PT 14, Sect 1, Q1-6

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PT 14, Sect 1, Q1-6

Postby kmarks » Fri May 14, 2010 7:13 am

The entire first game stumped me today! :oops:

LG is my strongest section, and its rare for me to get a game that really trips me up (my only source of pride during these dreadfully long hours of LSAT studying). BUT! today, I opened PT 14 and for whatever reason, something just wasn't clicking. After 30 minutes of trial and error, I was finally able to answer all six questions but, obviously, that's too much time. I read through the Kaplan explanations but its still not making sense, for whatever reason.

Would anyone be willing to help me out? Provide another explanation that might help? ANYTHING?

Thanks so much!!

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Re: PT 14, Sect 1, Q1-6

Postby Aro5389 » Fri May 14, 2010 9:12 am

Okay, this is my first time posting on this board and I know we can't post questions, so I'm not sure how it works but I'm assuming it's not breaking rules to explain.

So from what you said, the whole game is kinda iffy to you so the main thing that helped me get a good understanding of this game was grasping the rules. I also went over Kaplan explanations and the key is to know that the game can ONLY take a 1-1-3 format or a 1-2-2. F must be a technician, and G must be either a manager or the President. So we get something like:

A. (G) - ( _ ) - ( F _ _ )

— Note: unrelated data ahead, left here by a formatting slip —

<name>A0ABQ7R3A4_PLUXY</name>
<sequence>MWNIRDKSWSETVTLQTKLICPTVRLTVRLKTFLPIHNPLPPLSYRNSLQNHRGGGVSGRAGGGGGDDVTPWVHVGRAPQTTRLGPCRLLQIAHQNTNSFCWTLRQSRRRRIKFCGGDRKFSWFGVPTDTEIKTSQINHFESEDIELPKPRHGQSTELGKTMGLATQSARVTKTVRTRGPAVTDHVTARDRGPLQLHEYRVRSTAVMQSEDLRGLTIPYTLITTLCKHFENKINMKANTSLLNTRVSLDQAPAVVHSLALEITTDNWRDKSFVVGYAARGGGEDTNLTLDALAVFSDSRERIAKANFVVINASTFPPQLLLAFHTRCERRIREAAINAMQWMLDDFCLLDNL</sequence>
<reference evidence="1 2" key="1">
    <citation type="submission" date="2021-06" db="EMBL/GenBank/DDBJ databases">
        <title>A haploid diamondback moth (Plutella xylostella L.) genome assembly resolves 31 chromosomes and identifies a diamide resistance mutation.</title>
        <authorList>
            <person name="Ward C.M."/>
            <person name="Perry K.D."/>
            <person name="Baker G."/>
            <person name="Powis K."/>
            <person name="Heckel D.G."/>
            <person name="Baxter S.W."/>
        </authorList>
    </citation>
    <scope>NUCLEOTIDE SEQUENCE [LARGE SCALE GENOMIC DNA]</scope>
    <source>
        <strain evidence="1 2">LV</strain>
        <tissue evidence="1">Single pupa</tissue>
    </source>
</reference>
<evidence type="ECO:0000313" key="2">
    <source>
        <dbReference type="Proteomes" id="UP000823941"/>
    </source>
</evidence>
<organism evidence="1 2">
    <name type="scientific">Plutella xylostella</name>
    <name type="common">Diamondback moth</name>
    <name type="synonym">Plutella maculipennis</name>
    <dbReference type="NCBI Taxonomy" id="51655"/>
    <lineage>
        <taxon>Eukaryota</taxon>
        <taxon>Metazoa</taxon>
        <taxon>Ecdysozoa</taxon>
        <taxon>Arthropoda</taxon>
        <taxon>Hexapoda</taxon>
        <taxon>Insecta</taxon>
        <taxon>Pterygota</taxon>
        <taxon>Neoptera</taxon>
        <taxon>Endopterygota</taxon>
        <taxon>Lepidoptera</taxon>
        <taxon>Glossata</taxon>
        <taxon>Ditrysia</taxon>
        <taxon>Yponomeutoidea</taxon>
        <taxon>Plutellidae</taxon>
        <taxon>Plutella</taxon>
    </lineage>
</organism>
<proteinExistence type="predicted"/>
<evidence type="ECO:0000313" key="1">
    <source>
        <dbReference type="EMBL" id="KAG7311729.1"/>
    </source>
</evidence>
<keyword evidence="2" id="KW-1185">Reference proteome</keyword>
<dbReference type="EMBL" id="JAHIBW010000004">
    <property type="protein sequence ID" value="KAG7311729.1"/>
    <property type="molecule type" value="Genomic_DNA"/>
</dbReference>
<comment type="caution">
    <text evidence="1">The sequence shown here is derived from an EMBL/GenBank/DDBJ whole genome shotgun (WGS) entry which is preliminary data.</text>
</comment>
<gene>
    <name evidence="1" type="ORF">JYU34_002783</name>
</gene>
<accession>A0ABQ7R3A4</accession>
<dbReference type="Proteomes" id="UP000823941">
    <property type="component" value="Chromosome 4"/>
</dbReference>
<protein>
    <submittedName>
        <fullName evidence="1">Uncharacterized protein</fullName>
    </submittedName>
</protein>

B. ( _ ) - (G) - ( F _ _ )


C.(G) - ( _ _ ) - ( F _ )
D.( _ ) - ( G _ ) - ( F _ ) <----- this can't work because G can't be manager in this scenario, see question 3.

So from that you can basically start applying rules to the different setups. The main thing to remember is each employee is supervised by someone except president and each employee supervises someone except technicians. Here is where I think people get messed up (or at least I did): PRESIDENT CAN SUPERVISE TECHNICIANS!

So rolling through the questions...

1. You can clearly deduce from the 1-1-3 or 1-2-2 formats that only 2 can be correct, and the 1-1-2 clearly is wrong because F must be a technician.
2. Right away it says at most can be 3 technicians, which is confirmed by 1-1-3 format.
3. Eliminate the first two choices because F is ONLY a technician and thus is not a manager and therefore not an option. Now, if there are 2 managers as this question is indicating, it MUST be the 1-2-2 format. If G is a manager, he MUST supervise 2 employees.... therefore both technicians are supervised by G. But what about the other manager? Who will he/she supervise? Therefore, G doesn't work. The last option must work.
4. What COULD be true? There's 2 managers exactly. Why? Because 1-2-2 format confirms this.
5. Okay so this one needs drawing to help better. Let's go ahead and eliminate format C (1-2-2). Why? Because if G is supervising at least one manager and F, that leaves one technician left. 2 managers, 1 technician to be supervised = bad problem. Can't work because they both need at least one to supervise. Therefore it must be a 1-1-3 format, and thus must be one manager.
6. Basically this one is similar to the last, but not only do we have to find G two employees to supervise but now K as well. Therefore, we must use a 1-1-3. President supervises 1 manager and 1 technician, and manager supervises 2 technicians. Since K and G must supervise, they must be the president and manager, either could either role. Therefore you can eliminate 4 of the options and realize L must be supervised.

Hope that helped :)

Posts: 28
Joined: Mon May 03, 2010 9:09 pm

Re: PT 14, Sect 1, Q1-6

Postby kmarks » Mon May 17, 2010 7:47 pm

Thanks :) I think this may be one of those question types that I'm gonna need to review over and over again ... but you've definitely helped!

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